Francine Blanchet-Sadri

University of North Carolina

P.O. Box 26170

Greensboro, NC 27402-6170

**Contact Information**

Email: blanchet@uncg.edu

Home page: http://www.uncg.edu/~blanchet

Phone: (336) 256-1125, Fax: (336) 256-0439

**Project URL**

http://www.uncg.edu/~blanchet/nsf/computing-patterns.html

**List of Supported Students**

- Phaedra Agius
- Arundhati Anavekar
- Ajay Chriscoe
- Crystal Davis
- Stacy Duncan

- Firdouse Gama

- Liem Mai
- Margaret Moorefield
- Brian Shirey
- Lili Zhang

**Project Award Information**

- NSF Award Number: CCF-0207673.
- Duration: June 1, 2002 - September 30, 2005
- Title: RUI: Computing Patterns in Strings

Strings, Patterns, Periods, Repetitions, Covers, Seeds, Approximate Patterns, Distance Measures, String Algorithms, Dynamic Programming.

**Project Summary**

The problem of computing *patterns *in sequences or strings of characters
from a finite alphabet has important applications in numerous areas of
computer science, notably in data compression, information theory, and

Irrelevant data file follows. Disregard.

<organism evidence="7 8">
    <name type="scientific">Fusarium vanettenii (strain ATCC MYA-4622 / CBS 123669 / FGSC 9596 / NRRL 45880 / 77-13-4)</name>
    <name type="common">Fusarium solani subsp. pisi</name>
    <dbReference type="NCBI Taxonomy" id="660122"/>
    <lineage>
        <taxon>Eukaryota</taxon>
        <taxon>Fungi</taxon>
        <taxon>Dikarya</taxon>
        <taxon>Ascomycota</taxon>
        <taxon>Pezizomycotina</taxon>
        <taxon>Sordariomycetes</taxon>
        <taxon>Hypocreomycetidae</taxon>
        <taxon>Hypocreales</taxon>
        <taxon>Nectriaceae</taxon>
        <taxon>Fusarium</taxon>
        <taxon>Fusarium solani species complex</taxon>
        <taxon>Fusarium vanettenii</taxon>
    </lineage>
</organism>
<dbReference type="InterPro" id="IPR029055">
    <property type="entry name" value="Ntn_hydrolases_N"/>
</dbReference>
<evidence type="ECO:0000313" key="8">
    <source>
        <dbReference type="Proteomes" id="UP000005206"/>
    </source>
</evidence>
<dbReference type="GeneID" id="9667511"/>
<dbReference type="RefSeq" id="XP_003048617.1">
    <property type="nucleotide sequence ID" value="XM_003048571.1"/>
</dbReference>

pattern matching. This problem has also important applications in biology.
The stimulus for such recent works is the study of biological sequences
such as DNA and protein that play a central role in molecular biology.
DNA sequences can be viewed as quite long but finite strings of nucleotides
of 4 different types, while protein sequences can be viewed as finite strings
of amino acids of 20 possible types. Patterns such as periodicities and
repetitions make up a significant fraction of both DNA and protein sequences.
Although the functions of these patterns are not well understood, they
appear important for understanding the expression, regulation and evolution
of a biological sequence. These patterns can be used to identify the sequence
among other sequences, an application that plays a role in genetic fingerprinting.
Repetitions in biological sequences have been associated with human genetic
diseases. They also complicate multiple sequence alignment because matches
may be present in numerous places.

The literature has generally
considered problems in which a period *u* of a repetition is invariant.
It has been required that occurrences of *u* match each other exactly.
Due to the action of evolutionary mutation, patterns in biological strings
are seldom exact but rather approximate. It therefore becomes necessary
to recognize *u' *as an occurence of *u *if the distance between
* u' *and *u* is bounded by a certain threshold. Several definitions
of distance have been proposed like the *Hamming distance *which